FBI vetting 25,000 National Guard troops to prevent insider attack, finds no threats so far
Andrew Trunsky, DCNF
Pentagon officials are worried about a possible insider attack following the Capitol riot on Jan. 6, prompting the FBI to vet every National Guard member deployed to Washington, D.C. to secure President-elect Joe Biden’s inauguration.
The nation’s capital has been almost completely locked down since the riot, when a pro-Trump mob clashed with Capitol Police and stormed the Capitol while lawmakers and Vice President Mike Pence were certifying Biden’s electoral victory. The attack has raised alarm among some officials that members of the National Guard could ultimately pose a threat against Biden and others when he gets sworn in publicly in front of the Capitol on Jan. 20, the Associated Press first reported.
“We’re continually going through the process, and taking second, third looks at every one of the individuals assigned to this operation,” Army Secretary Ryan McCarthy told the AP on Sunday. He added that he and other leaders had not seen any evidence that any National Guard members posed a threat, and that he and other military officials underwent a three-hour exercise in preparation for the inauguration on Wednesday.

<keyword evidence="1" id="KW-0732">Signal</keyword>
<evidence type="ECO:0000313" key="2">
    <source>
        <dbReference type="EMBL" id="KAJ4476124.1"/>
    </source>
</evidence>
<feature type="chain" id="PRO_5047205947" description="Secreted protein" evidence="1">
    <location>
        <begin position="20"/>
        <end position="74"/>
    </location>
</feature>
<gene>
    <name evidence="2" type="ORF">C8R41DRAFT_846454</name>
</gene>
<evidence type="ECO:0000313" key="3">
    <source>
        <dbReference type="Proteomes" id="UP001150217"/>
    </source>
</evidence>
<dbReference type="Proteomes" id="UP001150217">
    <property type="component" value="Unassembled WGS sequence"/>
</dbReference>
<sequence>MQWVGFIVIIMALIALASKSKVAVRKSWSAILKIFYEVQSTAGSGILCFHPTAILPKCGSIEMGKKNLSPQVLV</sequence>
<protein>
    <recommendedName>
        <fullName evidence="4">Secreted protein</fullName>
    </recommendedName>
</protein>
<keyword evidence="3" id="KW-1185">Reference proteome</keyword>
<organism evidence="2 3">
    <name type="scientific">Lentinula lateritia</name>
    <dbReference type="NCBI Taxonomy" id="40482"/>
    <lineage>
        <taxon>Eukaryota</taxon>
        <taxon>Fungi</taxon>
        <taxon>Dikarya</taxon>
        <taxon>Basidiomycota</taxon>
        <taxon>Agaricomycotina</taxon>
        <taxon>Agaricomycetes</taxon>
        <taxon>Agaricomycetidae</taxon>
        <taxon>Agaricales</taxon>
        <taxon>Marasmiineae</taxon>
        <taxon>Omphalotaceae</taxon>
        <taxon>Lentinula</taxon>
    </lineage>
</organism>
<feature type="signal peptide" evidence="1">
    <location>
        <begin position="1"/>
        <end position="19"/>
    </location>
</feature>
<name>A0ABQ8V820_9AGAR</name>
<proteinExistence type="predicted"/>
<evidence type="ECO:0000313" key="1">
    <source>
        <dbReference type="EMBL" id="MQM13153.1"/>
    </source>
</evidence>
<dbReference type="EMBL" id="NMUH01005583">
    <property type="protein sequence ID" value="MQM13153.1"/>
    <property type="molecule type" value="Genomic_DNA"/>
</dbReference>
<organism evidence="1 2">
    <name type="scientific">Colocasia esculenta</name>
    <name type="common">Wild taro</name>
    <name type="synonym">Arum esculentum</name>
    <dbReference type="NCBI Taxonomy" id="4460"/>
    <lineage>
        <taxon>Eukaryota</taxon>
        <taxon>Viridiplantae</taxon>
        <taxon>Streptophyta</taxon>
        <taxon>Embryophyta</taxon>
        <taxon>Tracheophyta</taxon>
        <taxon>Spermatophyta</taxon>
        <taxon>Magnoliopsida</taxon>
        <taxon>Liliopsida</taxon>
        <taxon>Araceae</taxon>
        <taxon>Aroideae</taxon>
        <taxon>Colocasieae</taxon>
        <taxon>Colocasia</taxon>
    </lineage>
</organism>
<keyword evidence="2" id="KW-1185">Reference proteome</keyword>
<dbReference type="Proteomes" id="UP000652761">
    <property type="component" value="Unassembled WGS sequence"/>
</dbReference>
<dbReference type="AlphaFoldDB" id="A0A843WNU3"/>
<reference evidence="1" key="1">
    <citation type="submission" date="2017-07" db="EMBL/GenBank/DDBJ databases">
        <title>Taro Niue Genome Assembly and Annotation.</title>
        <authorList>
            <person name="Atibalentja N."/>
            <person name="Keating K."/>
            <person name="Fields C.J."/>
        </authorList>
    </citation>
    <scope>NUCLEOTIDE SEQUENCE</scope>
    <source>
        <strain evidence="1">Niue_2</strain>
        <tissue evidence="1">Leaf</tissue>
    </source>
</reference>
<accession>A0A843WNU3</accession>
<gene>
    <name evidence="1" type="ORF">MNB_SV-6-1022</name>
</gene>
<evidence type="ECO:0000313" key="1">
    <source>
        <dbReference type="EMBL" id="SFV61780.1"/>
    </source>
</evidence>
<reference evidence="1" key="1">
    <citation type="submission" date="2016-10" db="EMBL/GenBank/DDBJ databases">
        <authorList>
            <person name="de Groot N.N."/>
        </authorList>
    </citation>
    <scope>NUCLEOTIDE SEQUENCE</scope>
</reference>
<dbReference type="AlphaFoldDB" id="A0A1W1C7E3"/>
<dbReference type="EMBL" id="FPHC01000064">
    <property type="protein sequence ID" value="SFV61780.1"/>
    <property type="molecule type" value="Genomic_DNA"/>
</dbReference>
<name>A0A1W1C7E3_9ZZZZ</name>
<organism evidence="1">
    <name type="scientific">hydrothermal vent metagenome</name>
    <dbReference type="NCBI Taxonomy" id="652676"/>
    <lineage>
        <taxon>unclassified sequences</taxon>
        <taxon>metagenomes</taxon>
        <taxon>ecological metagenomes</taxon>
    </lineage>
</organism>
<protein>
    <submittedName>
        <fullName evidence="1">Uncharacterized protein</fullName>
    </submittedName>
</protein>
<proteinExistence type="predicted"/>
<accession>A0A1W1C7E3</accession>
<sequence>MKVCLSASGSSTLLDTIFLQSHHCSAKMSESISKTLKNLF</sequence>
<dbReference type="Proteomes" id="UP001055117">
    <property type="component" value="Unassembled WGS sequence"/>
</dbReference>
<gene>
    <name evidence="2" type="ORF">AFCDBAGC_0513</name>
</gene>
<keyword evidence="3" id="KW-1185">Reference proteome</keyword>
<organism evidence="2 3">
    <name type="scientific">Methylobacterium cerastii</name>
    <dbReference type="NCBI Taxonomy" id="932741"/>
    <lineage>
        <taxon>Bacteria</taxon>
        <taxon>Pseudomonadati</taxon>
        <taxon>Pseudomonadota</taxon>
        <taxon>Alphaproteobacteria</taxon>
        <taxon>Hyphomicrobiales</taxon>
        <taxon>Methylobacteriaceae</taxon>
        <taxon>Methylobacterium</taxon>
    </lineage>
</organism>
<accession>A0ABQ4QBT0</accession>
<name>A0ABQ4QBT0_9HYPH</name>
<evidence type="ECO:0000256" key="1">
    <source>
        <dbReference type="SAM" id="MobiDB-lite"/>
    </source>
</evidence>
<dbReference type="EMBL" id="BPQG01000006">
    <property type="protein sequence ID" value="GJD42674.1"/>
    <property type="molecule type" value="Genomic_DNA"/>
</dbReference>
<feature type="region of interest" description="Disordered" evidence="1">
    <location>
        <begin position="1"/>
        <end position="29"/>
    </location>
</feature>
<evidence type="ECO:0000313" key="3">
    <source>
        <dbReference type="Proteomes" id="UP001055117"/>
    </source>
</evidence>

“The question is, is that all of them? Are there others? We need to be conscious of it and we need to put all of the mechanisms in place to thoroughly vet these men and women who would support any operations like this,” McCarthy said.
Biden said last Monday that he was “not afraid” to take his oath of office outside, despite the perceived threat. McCarthy said that most Guard members will be armed, and that they were repeatedly going through drills and in constant contact with local authorities.
“This is a national priority. We have to be successful as an institution,” he added. “We want to send a message to everyone in the United States and for the rest of the world that we can do this safely and peacefully.”